So they sort of did a stay of sorts and put off the implementation. The costs are still rising, but the law is still on the books. It is these same regulations that say flood insurance discounts don't kick in unless you are 2ft above elevation. .. No one builds 2ft above elevation, and the elevation requirements keep changing. (*note* some of this info is from a local realtor who was involved in lobbying Washington to put off those regulations.. and of course the senator who put the bill in, has an exemption for her(I think her) district.. because it is devastating to housing costs.

    That all plays into costs in ways the gov had no idea about, and thus would not be included in any of their cost comparisons. But it is exactly those kinds of comparisons I am making, and they are not finger in the air, willy nilly guesses.
    As I said, I have evaluated many projects, had many ideas in which to build low cost housing. Regulations stands as the single most significant factor that either prevents the job from being done at all (Like CEB houses) or increases the costs so as older, safe and livable designs can not be copied. Or where regulations regarding land no matter how inconsistent with the reality on the ground, raise prices significantly

    My point is thus abundantly supported. That when it comes to the poor and housing, regulations are the major cause of lack of availability. It happens in ways that are not commonly thought about or compared. Short of a spread sheet cost analysis.. this is the most robust support for this point I plan on offering. To write this off as a finger in the wind, is intellectually dishonest and sticking your head in the sand.



    Quote Originally Posted by Sigfried
    Actually they still do. Members of my family were homesteaders in Alaska. They built their own homes. I'm connected to the tiny house movement. A number of them build their own homes. It isn't easy, but neither is it really all that hard. Land, well that you just have to buy.
    That is a retarded counter sig.
    In what way is moving to alaska "fesable" for the common poor?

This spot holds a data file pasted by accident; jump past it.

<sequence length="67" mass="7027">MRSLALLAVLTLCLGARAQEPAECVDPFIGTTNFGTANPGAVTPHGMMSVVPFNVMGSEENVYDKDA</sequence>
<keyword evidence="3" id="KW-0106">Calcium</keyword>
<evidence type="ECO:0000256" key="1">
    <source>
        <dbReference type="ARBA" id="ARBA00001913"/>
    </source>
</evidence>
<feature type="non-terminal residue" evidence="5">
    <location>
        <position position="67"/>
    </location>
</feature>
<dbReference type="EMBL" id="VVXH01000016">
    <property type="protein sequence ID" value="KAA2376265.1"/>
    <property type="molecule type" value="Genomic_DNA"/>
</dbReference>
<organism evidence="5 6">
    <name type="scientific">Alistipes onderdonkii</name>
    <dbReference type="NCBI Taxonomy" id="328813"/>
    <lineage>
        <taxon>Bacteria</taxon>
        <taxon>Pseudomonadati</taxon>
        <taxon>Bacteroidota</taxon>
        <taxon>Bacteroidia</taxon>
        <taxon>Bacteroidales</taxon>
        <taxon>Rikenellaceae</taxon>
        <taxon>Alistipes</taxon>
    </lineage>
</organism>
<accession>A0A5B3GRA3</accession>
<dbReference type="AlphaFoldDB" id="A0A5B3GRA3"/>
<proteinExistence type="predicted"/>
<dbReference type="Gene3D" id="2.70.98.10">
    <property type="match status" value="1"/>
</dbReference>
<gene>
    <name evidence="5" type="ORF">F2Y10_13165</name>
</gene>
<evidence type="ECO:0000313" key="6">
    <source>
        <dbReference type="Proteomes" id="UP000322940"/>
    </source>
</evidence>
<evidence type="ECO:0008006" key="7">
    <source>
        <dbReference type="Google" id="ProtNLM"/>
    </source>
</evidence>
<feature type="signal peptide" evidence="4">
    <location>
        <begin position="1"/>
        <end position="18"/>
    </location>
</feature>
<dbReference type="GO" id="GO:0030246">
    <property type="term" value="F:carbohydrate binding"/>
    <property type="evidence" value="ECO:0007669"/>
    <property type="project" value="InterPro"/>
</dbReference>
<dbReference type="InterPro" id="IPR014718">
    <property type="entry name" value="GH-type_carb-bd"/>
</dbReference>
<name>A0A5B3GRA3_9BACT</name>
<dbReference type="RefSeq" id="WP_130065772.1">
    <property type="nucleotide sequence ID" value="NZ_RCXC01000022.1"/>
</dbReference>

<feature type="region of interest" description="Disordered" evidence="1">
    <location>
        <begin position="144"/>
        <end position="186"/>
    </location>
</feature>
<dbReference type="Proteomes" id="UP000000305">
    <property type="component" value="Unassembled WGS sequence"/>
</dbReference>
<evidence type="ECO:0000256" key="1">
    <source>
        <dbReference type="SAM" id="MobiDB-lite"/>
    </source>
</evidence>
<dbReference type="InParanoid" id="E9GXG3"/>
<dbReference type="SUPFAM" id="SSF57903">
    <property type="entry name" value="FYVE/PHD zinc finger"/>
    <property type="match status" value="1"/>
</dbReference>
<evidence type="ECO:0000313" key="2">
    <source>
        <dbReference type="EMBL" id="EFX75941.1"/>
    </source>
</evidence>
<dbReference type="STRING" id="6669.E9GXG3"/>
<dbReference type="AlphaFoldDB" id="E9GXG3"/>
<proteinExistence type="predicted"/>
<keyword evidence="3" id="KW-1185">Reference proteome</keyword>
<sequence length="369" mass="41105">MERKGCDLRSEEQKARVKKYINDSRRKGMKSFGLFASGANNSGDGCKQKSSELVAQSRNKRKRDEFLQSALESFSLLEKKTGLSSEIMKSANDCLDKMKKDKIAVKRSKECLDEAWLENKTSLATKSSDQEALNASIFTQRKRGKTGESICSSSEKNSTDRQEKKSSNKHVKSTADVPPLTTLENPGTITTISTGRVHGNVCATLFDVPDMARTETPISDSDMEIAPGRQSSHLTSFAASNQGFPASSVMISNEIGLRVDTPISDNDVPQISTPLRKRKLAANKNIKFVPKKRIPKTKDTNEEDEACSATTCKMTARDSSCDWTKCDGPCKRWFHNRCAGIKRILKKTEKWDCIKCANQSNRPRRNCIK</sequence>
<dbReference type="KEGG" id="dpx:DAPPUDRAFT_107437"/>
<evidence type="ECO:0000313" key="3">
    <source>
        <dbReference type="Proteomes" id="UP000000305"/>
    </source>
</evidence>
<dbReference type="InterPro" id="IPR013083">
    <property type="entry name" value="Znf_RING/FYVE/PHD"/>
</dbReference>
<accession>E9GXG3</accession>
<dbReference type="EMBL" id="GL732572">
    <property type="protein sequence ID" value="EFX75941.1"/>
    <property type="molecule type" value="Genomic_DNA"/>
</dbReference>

In what way does Alaska still providing public land to homstead in, compare to how the poor had access to land in the past? Or.. how the poor COULD be offered land locally?
    I mean, If I said i have no place in Lousiana to free graze, and that there is no feasable way for me to graz my cattle on public lands.. are you seriously going to offer Alaska as an alternative?
    It's ridiculous. your taking an exception and acting like it trumps the rule.
    Meanwhile, people who are homeless, don't have any place to pitch a tent legally and instead put it under bridges and then get run off because it is illegal.
    No, my point stands and your being intellectually dishonest at this point.

    Quote Originally Posted by Sigfried
    Well, if you don't pay attention to the law, there are consiquences. Many who do manage to succede at this.
    That has nothing to do with what I said. It doesn't address my point, and it is starting to sound like your just trying to throw out counters, without actually hearing what is being said.
    My point was that the laws prohibt certain things.. and then you respond with some asinine comment about breaking the law has consequences?
    your wasting my time.


    Quote Originally Posted by Sigfried
    Challenges can be overcome. I lived in a Trailer for 3 years, I'm pretty connected to the minimalist and tiny home movements.
    This is another non reply. Your truism adds nothing to the conversation, and is worthless.